So, at the end of the day, where is all this leading? Having so cheerfully identified the mistakes of others, what can we actively and consciously do to avoid making them? Well, ultimately, I think this can be abstracted to a form where the following two bits of discipline are key. If there’s only one thing I want to leave you with, it’s this:

  1. Be consciously aware of which opinions are your own and which opinions you merely received from others, and remind yourself of this fact frequently. Whenever you read something, commit to memory not only what you read but also who the person was that claimed it, lest you end up conflating it as your own idea.

  2. Any time you notice yourself noticing a trend, set out to challenge it. Rather than looking for more evidence to confirm your suspicions, look for evidence to contradict them. Only hold onto those hypotheses you utterly fail to disprove.

Whether that means trying to spend more time constructively engaging with a group of people you suspect of being boring/evil/annoying/stupid, or whether it simply means questioning the validity of any statement that seems to be “true because people around you are saying it’s true”, constant self-doubt is the path to objectivity. And lastly, if you’re ever faced with two alternative interpretations, and one of the two makes you extremely uncomfortable, that’s the one you should begin by assuming is true. Even if only to think it fully through, to its conclusion, and then consciously decide how you want to use the resulting information. Beware the delegation of fears and anxieties to the subconscious.

  1. Which, incidentally, requires at least a somewhat cultivated self-serving bias, a reasoning style I think is relatively common in bigotry. (But also one that most healthy people have, because, sadly, the ones that don’t, generally end up depressed.)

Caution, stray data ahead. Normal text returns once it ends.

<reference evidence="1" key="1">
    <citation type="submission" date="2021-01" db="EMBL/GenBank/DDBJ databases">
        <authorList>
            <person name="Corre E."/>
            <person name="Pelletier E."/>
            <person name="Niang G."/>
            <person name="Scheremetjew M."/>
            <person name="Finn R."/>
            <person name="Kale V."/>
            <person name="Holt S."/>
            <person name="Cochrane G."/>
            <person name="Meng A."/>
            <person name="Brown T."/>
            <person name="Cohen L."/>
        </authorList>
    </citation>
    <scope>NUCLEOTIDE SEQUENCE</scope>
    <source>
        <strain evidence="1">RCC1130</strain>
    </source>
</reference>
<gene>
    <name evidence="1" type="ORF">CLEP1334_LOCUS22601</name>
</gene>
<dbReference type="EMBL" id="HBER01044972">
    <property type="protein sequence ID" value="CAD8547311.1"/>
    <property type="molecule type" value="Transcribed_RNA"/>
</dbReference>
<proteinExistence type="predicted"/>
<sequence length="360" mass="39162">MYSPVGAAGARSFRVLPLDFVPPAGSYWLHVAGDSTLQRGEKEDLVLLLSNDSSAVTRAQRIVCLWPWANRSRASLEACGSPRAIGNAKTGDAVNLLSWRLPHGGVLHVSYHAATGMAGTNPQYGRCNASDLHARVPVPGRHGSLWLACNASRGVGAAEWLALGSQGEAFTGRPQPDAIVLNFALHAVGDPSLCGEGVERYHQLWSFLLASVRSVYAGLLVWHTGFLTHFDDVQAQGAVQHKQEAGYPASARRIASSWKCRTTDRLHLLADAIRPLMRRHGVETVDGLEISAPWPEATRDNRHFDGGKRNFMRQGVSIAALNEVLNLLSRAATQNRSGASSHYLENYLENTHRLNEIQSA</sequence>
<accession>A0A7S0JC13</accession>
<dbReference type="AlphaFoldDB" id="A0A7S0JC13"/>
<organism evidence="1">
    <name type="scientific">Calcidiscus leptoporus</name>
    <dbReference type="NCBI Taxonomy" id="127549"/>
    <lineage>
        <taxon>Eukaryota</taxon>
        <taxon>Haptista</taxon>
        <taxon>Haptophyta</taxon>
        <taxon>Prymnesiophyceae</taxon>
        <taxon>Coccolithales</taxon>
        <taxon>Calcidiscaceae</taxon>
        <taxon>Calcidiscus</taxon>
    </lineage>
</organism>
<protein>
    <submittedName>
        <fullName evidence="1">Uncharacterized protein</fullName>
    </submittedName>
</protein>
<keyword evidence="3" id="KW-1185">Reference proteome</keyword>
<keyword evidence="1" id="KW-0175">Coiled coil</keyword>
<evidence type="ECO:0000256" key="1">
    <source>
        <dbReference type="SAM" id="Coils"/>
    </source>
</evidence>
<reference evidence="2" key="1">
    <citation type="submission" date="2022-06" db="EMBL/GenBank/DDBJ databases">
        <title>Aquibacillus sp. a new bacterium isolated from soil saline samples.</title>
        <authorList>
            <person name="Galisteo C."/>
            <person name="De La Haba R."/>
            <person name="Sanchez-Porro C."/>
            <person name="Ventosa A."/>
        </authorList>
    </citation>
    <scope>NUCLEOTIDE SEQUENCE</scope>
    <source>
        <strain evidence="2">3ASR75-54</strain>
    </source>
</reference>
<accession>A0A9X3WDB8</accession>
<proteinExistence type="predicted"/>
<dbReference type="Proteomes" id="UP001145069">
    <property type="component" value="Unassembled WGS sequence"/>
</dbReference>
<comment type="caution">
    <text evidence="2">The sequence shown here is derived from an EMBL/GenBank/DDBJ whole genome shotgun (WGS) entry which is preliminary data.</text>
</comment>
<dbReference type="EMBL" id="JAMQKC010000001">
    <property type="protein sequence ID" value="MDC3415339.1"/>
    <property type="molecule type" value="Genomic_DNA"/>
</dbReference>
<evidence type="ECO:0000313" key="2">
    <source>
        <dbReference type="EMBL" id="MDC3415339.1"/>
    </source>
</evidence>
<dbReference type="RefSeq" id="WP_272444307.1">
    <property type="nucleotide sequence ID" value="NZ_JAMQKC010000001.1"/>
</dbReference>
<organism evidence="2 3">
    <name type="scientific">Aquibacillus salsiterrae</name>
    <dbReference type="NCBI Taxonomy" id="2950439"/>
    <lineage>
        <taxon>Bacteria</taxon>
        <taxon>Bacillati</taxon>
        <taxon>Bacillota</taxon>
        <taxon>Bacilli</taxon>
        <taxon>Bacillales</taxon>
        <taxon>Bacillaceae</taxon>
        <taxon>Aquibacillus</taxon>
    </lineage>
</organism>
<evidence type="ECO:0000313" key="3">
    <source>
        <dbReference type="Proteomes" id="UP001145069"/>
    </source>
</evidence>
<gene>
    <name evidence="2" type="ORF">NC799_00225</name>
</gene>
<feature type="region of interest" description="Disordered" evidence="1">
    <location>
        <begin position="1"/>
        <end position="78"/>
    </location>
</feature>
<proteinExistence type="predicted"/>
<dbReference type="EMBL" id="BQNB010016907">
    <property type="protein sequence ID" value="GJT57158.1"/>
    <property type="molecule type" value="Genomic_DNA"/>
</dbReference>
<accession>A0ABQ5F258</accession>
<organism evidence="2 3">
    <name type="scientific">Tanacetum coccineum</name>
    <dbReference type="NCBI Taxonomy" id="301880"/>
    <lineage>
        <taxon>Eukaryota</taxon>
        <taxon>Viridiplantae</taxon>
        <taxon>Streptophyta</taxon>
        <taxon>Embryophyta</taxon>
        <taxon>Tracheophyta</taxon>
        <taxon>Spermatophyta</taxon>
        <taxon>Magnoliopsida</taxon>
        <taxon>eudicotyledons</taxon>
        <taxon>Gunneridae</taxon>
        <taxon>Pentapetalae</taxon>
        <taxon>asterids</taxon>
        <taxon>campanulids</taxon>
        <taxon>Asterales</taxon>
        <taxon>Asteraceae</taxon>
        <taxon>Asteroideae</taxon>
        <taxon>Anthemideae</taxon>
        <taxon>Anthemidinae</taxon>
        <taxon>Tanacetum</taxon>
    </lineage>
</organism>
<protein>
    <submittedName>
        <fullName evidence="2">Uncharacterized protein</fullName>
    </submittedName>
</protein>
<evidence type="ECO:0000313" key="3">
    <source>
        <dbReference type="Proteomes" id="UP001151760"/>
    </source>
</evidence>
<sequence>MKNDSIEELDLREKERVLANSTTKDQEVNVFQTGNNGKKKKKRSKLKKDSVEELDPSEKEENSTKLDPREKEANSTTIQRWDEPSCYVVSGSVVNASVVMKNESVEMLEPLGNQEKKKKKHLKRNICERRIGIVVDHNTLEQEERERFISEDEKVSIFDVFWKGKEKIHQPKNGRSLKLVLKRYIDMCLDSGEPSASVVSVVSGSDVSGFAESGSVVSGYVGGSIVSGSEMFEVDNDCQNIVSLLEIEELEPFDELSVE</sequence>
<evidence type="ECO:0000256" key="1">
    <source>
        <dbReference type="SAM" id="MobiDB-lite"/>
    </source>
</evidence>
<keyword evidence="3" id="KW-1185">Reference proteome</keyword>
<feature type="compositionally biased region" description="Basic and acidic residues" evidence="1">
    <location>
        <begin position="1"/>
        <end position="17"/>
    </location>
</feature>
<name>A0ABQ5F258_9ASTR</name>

2. Again, this is an effect observable in everybody to some degree, and not yet what I define as ‘bigotry’. To use an example, studies show that virtually every white person, no matter how un-biased they think they are, has a harder time mentally grouping faces of black people with positive attributes than with negative attributes. At some level, this still implies an associativity in the brain between ‘black person’ and ‘bad thing’. You most likely have this bias as well, which I think is incredibly important for us to be aware of.

  3. Which really makes it rather ironic when somebody, say, vehemently defends a minority against criticism. It’s almost like an admission of guilt for thinking those same X-ist thoughts about them; thus needing to defend them to stave off cognitive dissonance and feel better about themselves again. Not that this is a bad coping style, mind. It may well be necessary for a healthy society. Just something amusing to keep in the back of your mind, if you ever end up unfortunate enough to come face to face with somebody loudly proclaiming their moral superiority over you.

  4. I can personally recollect having gone through a good chunk of these throughout the phases of my adolescence, mostly being dictated by which echo chamber ended up determining my world-views at the time. But, incidentally, out of all of those, only the treatment of ‘normies’ as the out-group really led to adverse effects on my life, loneliness, isolation, depression, etc. - none of the others did. Which is part of what enables me to begin reflecting on this, but also what worries me. Essentially, there’s nothing that motivates us to stop being bigoted as long as we surround ourselves by an engaging enough group of people willing to reinforce it!